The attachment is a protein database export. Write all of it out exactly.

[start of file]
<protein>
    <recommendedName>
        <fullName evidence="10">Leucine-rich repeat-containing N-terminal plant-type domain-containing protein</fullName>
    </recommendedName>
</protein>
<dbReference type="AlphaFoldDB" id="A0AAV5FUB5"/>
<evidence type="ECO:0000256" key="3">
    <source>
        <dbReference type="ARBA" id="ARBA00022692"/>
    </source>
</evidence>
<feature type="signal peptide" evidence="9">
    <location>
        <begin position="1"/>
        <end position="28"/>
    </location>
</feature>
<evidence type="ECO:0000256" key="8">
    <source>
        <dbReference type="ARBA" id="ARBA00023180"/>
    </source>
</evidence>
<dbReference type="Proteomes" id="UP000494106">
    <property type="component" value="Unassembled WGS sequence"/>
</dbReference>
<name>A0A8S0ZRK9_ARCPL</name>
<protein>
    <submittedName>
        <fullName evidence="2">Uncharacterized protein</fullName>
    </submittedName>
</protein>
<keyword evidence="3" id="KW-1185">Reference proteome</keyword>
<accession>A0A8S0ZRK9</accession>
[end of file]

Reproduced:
<protein>
    <recommendedName>
        <fullName evidence="10">Leucine-rich repeat-containing N-terminal plant-type domain-containing protein</fullName>
    </recommendedName>
</protein>
<dbReference type="AlphaFoldDB" id="A0AAV5FUB5"/>
<evidence type="ECO:0000256" key="3">
    <source>
        <dbReference type="ARBA" id="ARBA00022692"/>
    </source>
</evidence>
<feature type="signal peptide" evidence="9">
    <location>
        <begin position="1"/>
        <end position="28"/>
    </location>
</feature>
<evidence type="ECO:0000256" key="8">
    <source>
        <dbReference type="ARBA" id="ARBA00023180"/>
    </source>
</evidence>
<dbReference type="Proteomes" id="UP000494106">
    <property type="component" value="Unassembled WGS sequence"/>
</dbReference>
<name>A0A8S0ZRK9_ARCPL</name>
<protein>
    <submittedName>
        <fullName evidence="2">Uncharacterized protein</fullName>
    </submittedName>
</protein>
<keyword evidence="3" id="KW-1185">Reference proteome</keyword>
<accession>A0A8S0ZRK9</accession>